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March 27, 2008

Are Alcohol Screens Outdated?
    by Jay Falk

Social investors have used exclusionary alcohol screens for decades. Is it time to reconsider this strategy? -- Please
support our President Jay Falk recently spoke with Rob Frederick, Director of Corporate Responsibility at Brown-Forman (owner of brands such as Jack Daniel's, Southern Comfort, Finlandia, etc.), to discuss the use of alcohol screens and what Brown-Forman and the alcohol beverage industry are doing in the area of corporate responsibility.

Jay Falk: Your company, Brown-Forman, recently began engaging the social investment community on the idea of reconsidering alcohol screens. Why should social investors "re-think" alcohol screens?

Rob Frederick: The screens were created under the assumption that certain industries are simply incapable of behaving responsibly. Many beverage alcohol companies, including Brown-Forman, have publicly recognized and accepted their responsibility to reduce the societal impacts of their products. There is an opportunity for investors to assess companies, such as ours, based on performance and recognize those who are best in class. One alcohol company can be more responsible than another.

Furthermore, I believe that alcohol is different than other “sin” industries and not inherently harmful for the vast majority of people. There are some people who should never drink and we have always been clear about that. For most, however, when enjoyed responsibly, our brands can enrich the experience of life, from a toast at a big family holiday meal to a fine glass of wine over a romantic dinner. In fact, I have shared cocktails with some of our staunchest critics while actually debating the merits of alcohol screens.

Nevertheless, when consumed irresponsibly, our products can result in great social harm, from drunk driving to domestic violence. These harmful effects are very personal and have a profound effect on individuals, families, and society.

JF: Do you think social investors can have a greater impact on the alcoholic beverage industry by becoming financial stakeholders?

RF: Absolutely. As financial stakeholders, social investors can bring a carrot along with the stick. I witnessed the power of this influence firsthand in my past work on sustainability in the auto industry at Ford Motor Company. A company that makes decisions to behave more responsibly than its peers should be rewarded in the marketplace. Investors and consumers hold a great deal of power in bringing about positive change. The fact that socially responsible investors currently don’t leverage that power with our industry is unfortunate.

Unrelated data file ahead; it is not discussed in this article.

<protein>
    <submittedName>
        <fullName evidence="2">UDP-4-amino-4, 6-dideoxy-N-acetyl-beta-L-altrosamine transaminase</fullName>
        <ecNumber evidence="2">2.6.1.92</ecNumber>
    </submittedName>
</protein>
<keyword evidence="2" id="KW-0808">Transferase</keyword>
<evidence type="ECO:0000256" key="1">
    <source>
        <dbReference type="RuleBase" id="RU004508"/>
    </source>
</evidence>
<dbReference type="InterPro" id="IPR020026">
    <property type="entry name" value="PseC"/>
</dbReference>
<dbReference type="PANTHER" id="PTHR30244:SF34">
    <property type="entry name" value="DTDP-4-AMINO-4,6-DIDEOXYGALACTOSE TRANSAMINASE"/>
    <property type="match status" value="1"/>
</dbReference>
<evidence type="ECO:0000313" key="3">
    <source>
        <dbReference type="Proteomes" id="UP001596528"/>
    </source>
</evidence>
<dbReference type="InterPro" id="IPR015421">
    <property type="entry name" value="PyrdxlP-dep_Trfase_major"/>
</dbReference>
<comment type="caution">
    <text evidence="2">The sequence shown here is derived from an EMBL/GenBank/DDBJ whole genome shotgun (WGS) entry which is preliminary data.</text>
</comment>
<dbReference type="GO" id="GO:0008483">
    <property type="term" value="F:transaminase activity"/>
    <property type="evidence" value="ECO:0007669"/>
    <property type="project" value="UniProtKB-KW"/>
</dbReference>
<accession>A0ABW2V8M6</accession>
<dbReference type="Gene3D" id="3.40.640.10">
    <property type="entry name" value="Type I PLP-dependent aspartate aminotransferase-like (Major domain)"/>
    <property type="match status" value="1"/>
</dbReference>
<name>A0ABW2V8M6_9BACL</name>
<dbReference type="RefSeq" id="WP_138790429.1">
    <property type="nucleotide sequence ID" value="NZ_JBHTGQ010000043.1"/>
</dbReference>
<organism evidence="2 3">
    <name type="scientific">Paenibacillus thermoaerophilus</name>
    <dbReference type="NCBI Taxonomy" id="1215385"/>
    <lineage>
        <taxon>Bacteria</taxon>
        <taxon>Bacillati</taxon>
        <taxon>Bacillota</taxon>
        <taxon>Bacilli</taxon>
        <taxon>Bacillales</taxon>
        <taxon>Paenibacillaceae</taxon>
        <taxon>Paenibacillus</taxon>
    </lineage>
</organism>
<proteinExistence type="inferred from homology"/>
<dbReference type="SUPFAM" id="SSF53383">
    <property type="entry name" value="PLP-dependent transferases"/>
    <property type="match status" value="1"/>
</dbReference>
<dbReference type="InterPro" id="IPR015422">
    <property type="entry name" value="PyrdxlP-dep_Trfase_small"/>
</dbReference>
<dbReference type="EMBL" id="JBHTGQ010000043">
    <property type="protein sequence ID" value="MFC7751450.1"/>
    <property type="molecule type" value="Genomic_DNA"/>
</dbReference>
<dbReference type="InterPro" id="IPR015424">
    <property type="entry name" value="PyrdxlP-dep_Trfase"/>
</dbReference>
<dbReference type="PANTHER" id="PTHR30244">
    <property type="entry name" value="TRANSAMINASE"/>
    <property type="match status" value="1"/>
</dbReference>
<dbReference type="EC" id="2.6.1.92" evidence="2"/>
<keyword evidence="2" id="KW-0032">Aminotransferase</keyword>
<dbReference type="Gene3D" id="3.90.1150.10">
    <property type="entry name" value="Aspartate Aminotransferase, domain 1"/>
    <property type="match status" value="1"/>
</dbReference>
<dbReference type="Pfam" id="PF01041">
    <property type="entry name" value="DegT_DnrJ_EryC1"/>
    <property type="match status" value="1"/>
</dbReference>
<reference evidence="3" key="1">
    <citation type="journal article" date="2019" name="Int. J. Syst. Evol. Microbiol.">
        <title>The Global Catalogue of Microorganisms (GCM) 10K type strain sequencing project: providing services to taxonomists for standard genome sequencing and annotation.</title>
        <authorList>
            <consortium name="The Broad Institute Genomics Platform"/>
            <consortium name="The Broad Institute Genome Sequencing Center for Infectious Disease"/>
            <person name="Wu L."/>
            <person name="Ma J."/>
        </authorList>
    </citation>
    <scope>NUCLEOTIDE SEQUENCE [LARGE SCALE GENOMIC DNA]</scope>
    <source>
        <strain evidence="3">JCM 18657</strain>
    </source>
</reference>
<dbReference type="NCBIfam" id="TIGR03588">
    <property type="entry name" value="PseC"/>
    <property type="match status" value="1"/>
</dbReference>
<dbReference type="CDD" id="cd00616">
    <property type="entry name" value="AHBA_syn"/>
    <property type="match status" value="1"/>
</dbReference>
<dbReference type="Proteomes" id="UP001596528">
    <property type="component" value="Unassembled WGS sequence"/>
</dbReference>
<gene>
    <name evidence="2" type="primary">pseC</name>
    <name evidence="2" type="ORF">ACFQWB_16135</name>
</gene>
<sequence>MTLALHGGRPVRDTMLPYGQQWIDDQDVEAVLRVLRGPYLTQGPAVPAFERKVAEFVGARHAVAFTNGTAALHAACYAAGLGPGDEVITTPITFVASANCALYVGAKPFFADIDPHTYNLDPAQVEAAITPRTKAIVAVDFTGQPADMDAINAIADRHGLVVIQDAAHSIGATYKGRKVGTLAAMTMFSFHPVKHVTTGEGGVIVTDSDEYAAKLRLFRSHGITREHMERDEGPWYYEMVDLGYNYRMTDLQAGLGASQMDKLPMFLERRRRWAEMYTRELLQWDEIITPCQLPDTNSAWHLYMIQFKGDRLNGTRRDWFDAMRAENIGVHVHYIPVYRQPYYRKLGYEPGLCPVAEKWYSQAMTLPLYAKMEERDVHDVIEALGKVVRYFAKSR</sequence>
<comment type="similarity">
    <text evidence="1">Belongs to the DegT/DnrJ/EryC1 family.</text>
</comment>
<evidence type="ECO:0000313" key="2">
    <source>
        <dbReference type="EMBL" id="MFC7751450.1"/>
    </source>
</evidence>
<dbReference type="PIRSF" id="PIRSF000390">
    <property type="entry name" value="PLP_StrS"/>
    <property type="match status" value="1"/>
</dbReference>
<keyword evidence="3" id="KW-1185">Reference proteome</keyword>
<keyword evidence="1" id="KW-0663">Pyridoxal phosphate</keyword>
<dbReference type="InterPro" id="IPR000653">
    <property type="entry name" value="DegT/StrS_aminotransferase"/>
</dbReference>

JF: Your industry has created several different standards for responsible advertising and marketing of alcohol. How are these standards being implemented at Brown-Forman?

RF: Advertising is the classic standard. To ensure we market and advertise our products responsibly, we can really control two things: the content - what is in the ad - and the placement - where the ad appears. On the former, we have a strict code of conduct that includes provisions such as not featuring children or cartoon figures, no suggestions that alcohol use represents a “rite of passage” to adulthood or as a means to attain success, etc.

The latter is a bit more complicated. In the US, for example, the industry standard reflects the population breakdown of the country, which is approximately 70% age 21 and above and 30% below age 21. Brown-Forman carefully observes this requirement and we will pull our ads from publications that dip below this level.

In 2006, we increased our internal standard where the media impressions, the actual total audience seeing the ad, must average at least 80% adults. In other words, even if we carefully purchase space in publications that promise 70% adult readership, we are not satisfied unless the actual audience seeing the ad averages at least 80% adults.

Our internal standards continue to develop and evolve as we learn more about new areas of potential concern, such as the promotion or advertising of shot consumption or highly caffeinated energy drinks mixed with alcohol.

JF: What kinds of enforcement mechanisms exist to ensure that signatory companies are following the standards?

RF: The marketing standards are primarily self-regulated by industry groups like the Distilled Spirits Council of the United States (DISCUS) and the Wine Institute. In the case of DISCUS, for instance, code violations are submitted via mail or email. After a review board assesses whether the complaint does indeed violate the code, a letter is sent to the offending company with a request to pull the advertisement.

Enforcement results are reported semi-annually on DISCUS’ website.
[editor’s note:]

JF: So how is the industry doing with regard to the implementation of responsible advertising and marketing standards?

RF: During the most recent reporting period, there was 100% compliance with the Board decisions among DISCUS members and nonmembers alike.

While I recognize that some might see this as the fox guarding the henhouse, I believe that participation in such enforcement measures actually can set a top performer apart from a poor performer—a key issue for social investors.